NICE WORK IF YOU CAN GET IT and PRAVDA: Steve Jobs and Truth


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Warning: SPOILERS
steve jobsThere’s a moment in Steve Jobs, the new biopic written by Aaron Sorkin and directed by Danny Boyle, when Steve Wozniak (who, it is suggested here, seemed to have done most of, if not all, the work on the Apple Computer which is what brought fame first to Jobs) lists all the things that Jobs cannot and did not do (such as write code). When he finished, Wozniak asks what seems to be one of the most appropriate questions of the entire film: Just what do you do?
In response, Jobs says that he’s the conductor that plays the orchestra.
Fair enough. But then I so wanted Wozniak to ask the obvious follow up question: So why do you get all the credit when you haven’t really done any of the essential work?
Because think about it. Quick, name five conductors off the top of your head. No, don’t google it, just do it. When I did, all I came up with was Bernstein, Toscanini and Stokowski. Now, quick, name ten composers who created the music these conductors, well, conducted? I immediately zipped through Bach, Beethoven, Brahms, Mozart, Tchaikovsky, Wagner, Copland, Verdi, Liszt and Stravinsky.
This last is especially interesting since at one point Jobs compares himself to Stravinsky, when to really be fully parallel, in this metaphor he’s Serge Koussevitsky. Who is Koussevitsky, you ask? He was the conductor at the premier of the riot inducing The Rite of Spring.
Never heard of him, right?
Exactly. That’s because conductors don’t create art, they interpret it. That is why the composer gets the credit, not the conductor.
If one was of a suspicious nature, one might wonder if sneaky little Aaron Sorkin wasn’t, in these scenes, taking more than a few potshots at film directors. After all, what do they do? Generally speaking, they don’t write the screenplay; they don’t design the costumes and sets; they don’t edit; they don’t create the cinematography; they don’t write the music; they don’t act; they don’t provide the money for it. Continue reading

A TALE OF TWO JESSES: American Ultra and The End of the Tour


First, a word from our sponsors: I am now offering a new service: so much emphasis has been given lately to the importance of the opening of your screenplay, I now offer coverage for the first twenty pages at the cost of $20.00.  For those who don’t want to have full coverage on their screenplay at this time, but want to know how well their script is working with the opening pages, this is perfect for you.  I’ll help you not lose the reader on page one.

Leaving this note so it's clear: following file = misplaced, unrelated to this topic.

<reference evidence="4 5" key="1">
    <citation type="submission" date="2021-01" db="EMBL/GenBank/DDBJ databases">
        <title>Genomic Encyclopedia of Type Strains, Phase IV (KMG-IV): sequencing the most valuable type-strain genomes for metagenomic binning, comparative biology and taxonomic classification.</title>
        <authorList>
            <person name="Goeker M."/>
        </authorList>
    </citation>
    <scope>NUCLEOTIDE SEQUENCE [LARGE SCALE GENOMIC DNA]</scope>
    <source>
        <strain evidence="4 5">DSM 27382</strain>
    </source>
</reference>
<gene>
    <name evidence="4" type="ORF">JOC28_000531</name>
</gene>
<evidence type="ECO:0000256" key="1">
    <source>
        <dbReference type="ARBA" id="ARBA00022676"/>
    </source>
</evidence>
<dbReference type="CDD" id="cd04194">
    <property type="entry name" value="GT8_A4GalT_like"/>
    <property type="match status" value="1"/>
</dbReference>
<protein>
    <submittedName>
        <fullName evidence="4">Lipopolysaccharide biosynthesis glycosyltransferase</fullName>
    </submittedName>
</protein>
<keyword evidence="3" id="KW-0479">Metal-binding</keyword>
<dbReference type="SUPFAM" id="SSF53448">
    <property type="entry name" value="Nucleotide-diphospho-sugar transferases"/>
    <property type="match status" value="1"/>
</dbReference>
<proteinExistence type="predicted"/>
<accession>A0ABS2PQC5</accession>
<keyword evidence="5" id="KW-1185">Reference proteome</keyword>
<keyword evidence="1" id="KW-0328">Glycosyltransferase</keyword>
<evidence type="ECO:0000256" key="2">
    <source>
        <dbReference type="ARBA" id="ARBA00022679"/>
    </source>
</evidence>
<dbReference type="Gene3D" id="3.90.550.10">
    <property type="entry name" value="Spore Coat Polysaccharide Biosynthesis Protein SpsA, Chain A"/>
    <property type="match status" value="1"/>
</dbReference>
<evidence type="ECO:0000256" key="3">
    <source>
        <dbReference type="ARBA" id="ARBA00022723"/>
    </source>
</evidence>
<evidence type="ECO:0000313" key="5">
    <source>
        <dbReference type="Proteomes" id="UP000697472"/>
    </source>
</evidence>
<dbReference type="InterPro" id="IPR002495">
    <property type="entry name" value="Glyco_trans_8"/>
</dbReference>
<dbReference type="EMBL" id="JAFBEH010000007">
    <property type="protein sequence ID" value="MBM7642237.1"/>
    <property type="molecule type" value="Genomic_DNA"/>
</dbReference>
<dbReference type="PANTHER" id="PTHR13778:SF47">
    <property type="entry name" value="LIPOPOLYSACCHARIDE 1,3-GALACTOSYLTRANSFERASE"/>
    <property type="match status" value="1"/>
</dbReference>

Ever wonder what a reader for a contest or agency thinks when he reads your screenplay? Check out my new e-book published on Amazon: Rantings and Ravings of a Screenplay Reader, including my series of essays, What I Learned Reading for Contests This Year, and my film reviews of 2013. Only $2.99. http://ow.ly/xN31r
 
and check out my Script Consultation Services: http://ow.ly/HPxKE
 
Warning: SPOILERS
american ultra 1I’ve always had mixed feelings about the actor Jesse Eisenberg. His stuttering performances, his “gee gosh” can’t look you in the face acting technique, his off beat visage, have actually, if I must be honest, and I guess I must, I must, put me off at the beginning and often quite annoyed me.
And, as I also said to my friends: Aren’t Jesse Eisenberg, Michael Cera and Paul Dano actually the same person? I mean, have you ever seen them in a room together?
As time has gone on, as time is want to do, as we know from Casablanca, and as Eisenberg has made more and more interesting choices in film roles (from The Squid and the Whale to The Social Network to Night Moves to The Double), he’s sort of won me over and I even look forward to his next endeavor.
Well, his next endeavor, nay, endeavors, we now have, and they come in the form of two new films: American Ultra and End of the Tour.
American Ultra is about a slacker, stoner Peter Pan, called Mike, who works at a convenience store in a small town that he can’t seem to leave because he has an agoraphobic reaction whenever he tries. He lives with a long suffering girlfriend Phoebe who he has decided to ask to marry him. But something happens that causes his best laid plans to go awry. Continue reading